Liberalism is a governance ideology. In contrast, Foucault presents neoliberalism as an approach that was followed in a series of market and government decisions, rather than as an ideology. These ideas, of liberalism and neoliberalism, were both explored in Michel Foucault’s manuscript The Birth of Biopolitics (Foucault 1978-1979), in the eighteenth century English context for the former, and the twentieth century American context for the latter. For the purposes of this paper, the liberalism of eighteenth century England will be referred to as ‘classical liberalism’, and the neoliberalism of twentieth century United States will be referred to simply as ‘neoliberalism’. In a nuanced way, Foucault shows that one need not subscribe to the ideals of classical liberalism in order to follow a neoliberalist approach, and vice-versa. That is, while they may often result in similar decisions being taken, there is no inherent commonality between classical liberalism and neoliberalism; they are distinct and do not depend on each other. By examining what Foucault believed classical liberalism to be, what neoliberalism was, and by drawing the distinctions between the two, it will be demonstrated that the two labels do indeed refer to distinct approaches to governance.
On the whole, classical liberalism is thought to be an ideology of how one ought to govern. It concerns itself with questioning whether government is governing too much, or too little, with a preference for a less intrusive government leading to a tendency to challenge more on the “too much” side. Indeed, classical liberalism is an exploration of the space devoid of an overbearing government, but practical insofar that it acknowledges the need for some governmental restriction. People must be free, but to discover a state in which freedom is an achievable goal for all, the actions of some must be restricted to a certain degree in the interest of the freedom of the many. There is, in the classical liberal state, a constant negotiation between freedom as a function of minimalist government intervention in the affairs of its citizens, and between a perception of danger that requires government to restrict every individual’s freedom to the minimal extent required to ensure the greatest possible freedom for the greatest possible number of individuals.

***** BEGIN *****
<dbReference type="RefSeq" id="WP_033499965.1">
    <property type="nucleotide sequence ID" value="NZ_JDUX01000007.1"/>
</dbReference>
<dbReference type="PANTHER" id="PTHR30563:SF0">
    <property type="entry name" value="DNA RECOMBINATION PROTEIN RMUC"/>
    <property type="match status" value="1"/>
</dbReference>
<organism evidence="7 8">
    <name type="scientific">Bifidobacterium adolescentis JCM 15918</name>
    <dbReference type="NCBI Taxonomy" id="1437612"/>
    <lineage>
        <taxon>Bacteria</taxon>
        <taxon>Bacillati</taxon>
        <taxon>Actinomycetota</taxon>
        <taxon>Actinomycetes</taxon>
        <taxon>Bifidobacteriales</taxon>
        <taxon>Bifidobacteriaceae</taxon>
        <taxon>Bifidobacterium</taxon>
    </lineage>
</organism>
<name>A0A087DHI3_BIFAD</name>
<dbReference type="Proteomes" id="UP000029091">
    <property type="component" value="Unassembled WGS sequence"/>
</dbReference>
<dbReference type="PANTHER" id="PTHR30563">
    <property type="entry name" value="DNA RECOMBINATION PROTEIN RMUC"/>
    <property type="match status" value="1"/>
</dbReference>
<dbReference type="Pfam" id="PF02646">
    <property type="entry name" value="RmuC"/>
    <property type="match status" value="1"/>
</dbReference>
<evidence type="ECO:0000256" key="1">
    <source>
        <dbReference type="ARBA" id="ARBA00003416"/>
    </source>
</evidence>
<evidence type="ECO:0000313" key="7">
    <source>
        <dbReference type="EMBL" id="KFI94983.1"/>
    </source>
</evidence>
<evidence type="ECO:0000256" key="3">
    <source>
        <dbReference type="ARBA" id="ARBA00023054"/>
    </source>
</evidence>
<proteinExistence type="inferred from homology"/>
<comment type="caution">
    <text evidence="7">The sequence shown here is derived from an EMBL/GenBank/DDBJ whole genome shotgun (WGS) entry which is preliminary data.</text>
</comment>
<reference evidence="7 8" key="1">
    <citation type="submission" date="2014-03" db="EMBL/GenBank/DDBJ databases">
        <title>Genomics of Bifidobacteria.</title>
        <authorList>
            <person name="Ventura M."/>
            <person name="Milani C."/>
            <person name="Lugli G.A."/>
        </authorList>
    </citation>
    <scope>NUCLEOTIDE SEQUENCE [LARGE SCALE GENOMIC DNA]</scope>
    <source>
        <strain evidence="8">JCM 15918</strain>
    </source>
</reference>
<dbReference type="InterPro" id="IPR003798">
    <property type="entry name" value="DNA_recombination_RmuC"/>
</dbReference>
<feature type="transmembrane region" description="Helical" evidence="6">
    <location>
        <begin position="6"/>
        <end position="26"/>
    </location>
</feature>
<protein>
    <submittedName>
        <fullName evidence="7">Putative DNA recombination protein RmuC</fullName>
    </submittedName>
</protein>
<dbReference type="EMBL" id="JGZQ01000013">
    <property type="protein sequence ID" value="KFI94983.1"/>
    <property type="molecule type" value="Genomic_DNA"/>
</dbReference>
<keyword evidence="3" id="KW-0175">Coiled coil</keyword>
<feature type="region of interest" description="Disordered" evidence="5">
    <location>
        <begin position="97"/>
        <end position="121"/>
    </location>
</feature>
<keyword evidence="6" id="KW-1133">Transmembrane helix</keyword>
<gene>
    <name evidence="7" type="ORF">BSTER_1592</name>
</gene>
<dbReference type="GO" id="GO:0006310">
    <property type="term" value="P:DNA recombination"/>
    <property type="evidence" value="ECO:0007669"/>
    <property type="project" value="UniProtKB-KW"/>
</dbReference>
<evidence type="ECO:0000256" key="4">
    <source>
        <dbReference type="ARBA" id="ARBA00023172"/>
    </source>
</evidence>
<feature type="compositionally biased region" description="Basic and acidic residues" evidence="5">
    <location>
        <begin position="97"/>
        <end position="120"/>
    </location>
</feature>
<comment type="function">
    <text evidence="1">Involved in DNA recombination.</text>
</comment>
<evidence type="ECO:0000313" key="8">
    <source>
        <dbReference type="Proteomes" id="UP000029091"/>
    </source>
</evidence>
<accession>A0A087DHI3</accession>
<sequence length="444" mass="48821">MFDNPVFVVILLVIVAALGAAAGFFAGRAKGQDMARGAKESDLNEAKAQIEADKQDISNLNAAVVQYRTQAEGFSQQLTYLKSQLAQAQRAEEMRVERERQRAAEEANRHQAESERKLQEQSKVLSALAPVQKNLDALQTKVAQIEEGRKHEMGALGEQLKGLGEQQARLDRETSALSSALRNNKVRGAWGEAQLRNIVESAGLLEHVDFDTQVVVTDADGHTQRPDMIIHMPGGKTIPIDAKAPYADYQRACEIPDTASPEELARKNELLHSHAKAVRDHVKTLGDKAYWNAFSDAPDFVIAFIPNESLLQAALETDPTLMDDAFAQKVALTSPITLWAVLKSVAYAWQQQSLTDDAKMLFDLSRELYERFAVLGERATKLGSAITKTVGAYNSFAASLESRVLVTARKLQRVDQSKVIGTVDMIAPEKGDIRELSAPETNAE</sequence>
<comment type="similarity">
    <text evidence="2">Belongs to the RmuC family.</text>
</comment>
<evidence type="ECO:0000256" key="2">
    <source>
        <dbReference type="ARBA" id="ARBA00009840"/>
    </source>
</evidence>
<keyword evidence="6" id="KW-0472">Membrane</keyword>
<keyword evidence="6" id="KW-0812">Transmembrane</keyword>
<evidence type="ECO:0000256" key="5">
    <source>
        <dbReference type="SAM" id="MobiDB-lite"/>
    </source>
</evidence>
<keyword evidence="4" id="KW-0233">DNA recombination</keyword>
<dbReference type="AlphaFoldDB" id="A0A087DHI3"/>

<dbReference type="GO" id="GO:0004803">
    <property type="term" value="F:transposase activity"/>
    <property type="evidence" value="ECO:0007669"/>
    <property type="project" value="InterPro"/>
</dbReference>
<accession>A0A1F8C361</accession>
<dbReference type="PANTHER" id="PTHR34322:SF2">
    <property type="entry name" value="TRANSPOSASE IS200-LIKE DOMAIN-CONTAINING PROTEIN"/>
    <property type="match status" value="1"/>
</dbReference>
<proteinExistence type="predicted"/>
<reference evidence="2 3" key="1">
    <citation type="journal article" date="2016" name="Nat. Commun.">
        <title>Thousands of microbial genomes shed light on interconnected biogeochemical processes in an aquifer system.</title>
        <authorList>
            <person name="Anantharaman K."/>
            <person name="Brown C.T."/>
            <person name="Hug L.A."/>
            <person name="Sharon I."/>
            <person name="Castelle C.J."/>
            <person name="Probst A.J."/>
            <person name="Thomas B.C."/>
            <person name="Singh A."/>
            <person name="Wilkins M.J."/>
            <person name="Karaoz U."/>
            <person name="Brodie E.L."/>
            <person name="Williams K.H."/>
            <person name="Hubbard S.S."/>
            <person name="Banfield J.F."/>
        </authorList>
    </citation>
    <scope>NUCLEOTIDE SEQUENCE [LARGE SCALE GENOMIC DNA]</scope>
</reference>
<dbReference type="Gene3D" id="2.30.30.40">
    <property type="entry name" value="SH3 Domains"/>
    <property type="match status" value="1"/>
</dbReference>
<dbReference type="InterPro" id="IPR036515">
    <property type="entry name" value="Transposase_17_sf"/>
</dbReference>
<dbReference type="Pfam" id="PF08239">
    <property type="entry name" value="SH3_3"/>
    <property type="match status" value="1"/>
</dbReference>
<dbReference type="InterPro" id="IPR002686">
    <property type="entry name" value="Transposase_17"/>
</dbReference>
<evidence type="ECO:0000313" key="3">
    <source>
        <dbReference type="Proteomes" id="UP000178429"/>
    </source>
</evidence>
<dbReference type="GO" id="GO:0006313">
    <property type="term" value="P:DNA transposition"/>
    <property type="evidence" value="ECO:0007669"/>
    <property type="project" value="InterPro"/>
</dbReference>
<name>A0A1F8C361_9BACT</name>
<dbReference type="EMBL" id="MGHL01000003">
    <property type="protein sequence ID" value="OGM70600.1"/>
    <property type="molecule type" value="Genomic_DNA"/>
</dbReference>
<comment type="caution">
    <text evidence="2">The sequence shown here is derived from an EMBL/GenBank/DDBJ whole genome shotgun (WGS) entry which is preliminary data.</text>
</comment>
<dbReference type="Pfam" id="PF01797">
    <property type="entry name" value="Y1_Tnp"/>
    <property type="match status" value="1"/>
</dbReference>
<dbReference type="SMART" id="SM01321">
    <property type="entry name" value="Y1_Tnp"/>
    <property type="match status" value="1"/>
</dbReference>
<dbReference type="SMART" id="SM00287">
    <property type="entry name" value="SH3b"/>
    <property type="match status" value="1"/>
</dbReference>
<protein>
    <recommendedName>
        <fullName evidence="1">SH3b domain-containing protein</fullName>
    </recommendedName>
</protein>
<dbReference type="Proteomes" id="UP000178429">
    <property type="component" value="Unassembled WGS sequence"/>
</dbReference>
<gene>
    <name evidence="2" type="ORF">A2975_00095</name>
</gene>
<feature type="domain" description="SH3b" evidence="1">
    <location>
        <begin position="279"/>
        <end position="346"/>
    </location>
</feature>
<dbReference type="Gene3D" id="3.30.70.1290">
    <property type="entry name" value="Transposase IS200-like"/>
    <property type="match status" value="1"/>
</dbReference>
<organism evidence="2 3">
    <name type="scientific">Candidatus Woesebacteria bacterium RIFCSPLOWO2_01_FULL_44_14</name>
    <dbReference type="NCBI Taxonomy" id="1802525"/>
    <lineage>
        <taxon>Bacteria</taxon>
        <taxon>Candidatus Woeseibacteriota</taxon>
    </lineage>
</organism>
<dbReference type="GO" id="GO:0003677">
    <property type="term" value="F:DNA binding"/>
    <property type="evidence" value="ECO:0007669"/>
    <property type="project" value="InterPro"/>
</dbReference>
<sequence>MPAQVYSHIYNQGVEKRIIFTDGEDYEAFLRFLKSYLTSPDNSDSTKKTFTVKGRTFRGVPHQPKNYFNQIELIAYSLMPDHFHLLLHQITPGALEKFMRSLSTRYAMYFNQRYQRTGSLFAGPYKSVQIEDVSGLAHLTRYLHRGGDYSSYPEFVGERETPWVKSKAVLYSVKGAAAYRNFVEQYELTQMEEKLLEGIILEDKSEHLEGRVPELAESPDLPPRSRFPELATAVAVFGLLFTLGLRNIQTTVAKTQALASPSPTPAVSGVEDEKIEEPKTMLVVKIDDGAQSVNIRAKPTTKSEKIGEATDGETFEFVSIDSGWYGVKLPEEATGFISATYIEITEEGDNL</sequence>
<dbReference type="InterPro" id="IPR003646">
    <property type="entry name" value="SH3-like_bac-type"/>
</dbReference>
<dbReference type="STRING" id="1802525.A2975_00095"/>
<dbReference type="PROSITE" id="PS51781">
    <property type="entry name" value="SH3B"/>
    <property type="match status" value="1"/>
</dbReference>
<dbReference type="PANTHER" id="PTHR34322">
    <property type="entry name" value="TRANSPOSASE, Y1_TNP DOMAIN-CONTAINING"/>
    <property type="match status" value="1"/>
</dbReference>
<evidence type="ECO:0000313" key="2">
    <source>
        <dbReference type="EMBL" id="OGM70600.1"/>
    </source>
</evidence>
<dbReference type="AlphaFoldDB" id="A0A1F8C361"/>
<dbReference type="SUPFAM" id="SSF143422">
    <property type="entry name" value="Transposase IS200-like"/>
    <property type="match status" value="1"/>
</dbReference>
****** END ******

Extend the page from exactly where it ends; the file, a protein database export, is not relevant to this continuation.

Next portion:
The function of government is thus to ensure and to limit freedom. That is, laws must be viewed in the context of enabling and limiting freedom. Further, the law’s purpose is to give its citizens rights, or to give them or the state utility. A law that is freedom enabling usually is a law that bestows or protects people’s rights, whereas a law that brings the citizen or the state utility is usually freedom limiting. The law’s role can be seen as a trade-off between security and freedom. For example, an individual may desire to publish a book, and the right to do so is codified into freedom-giving law. In contrast, the...